The World Health Organisation have come out strongly in favour of the gender-disaggregated reporting of key health data.
This is one of the key messages accompanying the publication of an important new WHO report by Sarah Payne of the School for Policy Studies at the University of Bristol in the United Kingdom: How can gender equity be addressed through health systems? (WHO Regional Office for Europe Health Evidence Network and European Observatory on Health Systems and Policies Policy Brief 12).
The WHO argue that ’once gender-disaggregated data have become routinely available over time, trends can be observed that help make the case for gender-related budgeting, which can begin with relatively modest goals – assessing the difference between women and men in terms of the use of specific health services, for example – before moving on to strategies that begin to challenge such differences or address gender equity across the system as a whole.’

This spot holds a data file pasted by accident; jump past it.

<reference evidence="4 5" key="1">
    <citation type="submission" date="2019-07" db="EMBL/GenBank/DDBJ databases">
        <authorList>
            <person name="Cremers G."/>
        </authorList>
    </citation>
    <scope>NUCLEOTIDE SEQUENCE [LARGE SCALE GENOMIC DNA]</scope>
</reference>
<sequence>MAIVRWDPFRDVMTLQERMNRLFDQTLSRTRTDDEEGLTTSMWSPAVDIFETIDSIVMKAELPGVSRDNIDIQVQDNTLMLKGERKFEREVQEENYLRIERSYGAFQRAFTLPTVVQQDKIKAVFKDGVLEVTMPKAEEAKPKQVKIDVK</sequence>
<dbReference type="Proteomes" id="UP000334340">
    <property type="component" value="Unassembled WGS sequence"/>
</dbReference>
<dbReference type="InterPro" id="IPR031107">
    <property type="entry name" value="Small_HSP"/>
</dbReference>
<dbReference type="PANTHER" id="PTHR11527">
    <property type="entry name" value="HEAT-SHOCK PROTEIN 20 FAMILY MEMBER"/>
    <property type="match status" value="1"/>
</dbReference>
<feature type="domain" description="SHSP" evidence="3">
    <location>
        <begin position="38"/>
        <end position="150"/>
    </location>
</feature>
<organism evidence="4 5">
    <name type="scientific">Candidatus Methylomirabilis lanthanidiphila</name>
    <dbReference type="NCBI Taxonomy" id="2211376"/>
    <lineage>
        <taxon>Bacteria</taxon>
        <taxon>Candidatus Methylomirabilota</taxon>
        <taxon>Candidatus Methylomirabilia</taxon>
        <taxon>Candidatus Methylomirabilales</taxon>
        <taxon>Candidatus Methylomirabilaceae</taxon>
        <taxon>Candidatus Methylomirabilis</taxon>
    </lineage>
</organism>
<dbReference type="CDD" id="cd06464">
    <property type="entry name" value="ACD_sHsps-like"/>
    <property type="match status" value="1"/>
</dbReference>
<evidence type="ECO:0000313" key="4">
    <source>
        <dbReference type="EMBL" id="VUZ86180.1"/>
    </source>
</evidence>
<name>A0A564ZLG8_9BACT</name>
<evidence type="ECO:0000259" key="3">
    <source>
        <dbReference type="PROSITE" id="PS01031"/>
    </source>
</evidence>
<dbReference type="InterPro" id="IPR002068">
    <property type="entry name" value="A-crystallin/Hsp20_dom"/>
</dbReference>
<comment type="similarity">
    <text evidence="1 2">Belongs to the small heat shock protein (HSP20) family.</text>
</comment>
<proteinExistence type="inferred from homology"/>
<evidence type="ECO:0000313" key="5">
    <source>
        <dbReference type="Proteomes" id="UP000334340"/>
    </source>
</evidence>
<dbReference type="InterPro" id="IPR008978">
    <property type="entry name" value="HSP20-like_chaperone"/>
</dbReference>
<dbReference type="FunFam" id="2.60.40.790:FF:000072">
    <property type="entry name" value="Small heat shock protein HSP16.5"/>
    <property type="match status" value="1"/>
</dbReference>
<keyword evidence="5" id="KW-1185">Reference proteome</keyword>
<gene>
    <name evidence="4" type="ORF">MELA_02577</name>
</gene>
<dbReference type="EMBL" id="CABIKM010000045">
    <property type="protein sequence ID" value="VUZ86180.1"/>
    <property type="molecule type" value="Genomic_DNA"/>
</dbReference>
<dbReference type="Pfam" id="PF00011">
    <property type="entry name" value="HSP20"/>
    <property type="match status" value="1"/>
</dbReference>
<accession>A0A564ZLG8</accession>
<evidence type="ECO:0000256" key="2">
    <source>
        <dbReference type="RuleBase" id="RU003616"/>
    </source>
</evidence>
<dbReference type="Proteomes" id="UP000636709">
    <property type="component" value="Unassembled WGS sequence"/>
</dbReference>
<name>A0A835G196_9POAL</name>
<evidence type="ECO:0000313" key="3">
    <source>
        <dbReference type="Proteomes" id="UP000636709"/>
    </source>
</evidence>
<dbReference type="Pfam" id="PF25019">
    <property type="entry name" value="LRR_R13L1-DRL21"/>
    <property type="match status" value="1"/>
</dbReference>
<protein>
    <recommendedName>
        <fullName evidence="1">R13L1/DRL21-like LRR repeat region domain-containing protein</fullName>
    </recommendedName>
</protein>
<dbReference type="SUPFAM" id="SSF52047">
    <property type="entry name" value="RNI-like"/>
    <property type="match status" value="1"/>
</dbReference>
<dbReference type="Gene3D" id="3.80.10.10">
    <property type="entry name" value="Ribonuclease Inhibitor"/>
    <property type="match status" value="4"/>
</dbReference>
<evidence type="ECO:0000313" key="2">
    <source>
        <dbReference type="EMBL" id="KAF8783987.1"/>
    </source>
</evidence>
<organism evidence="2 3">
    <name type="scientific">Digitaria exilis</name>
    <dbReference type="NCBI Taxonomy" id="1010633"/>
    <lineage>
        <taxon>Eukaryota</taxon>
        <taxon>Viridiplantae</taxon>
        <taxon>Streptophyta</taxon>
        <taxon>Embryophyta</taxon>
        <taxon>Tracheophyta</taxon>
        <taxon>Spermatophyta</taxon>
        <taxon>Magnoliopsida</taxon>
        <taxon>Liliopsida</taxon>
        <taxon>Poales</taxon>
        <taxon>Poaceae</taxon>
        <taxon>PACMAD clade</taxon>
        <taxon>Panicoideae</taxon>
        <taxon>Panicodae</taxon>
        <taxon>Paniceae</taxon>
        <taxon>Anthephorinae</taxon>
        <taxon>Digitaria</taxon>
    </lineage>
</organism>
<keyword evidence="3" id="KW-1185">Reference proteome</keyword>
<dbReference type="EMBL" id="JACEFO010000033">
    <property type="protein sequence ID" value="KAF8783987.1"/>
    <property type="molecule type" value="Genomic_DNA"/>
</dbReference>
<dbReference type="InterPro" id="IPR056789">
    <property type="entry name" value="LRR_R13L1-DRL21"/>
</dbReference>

EMHF board member Professor Alan White said: ‘At Leeds Metropolitan University and through the EMHF, we’ve been pushing for some time for more gender-disaggregation in health date. This report shows how useful it can be and we’re delighted to see the WHO endorsing the approach.’
The report demonstrates that the data reveals important differences in the health experiences of women and men and that health systems can make important contributions to gender equality.
It suggests that gender equality is addressed by using various approaches, including legislation, organizational processes and information gathering.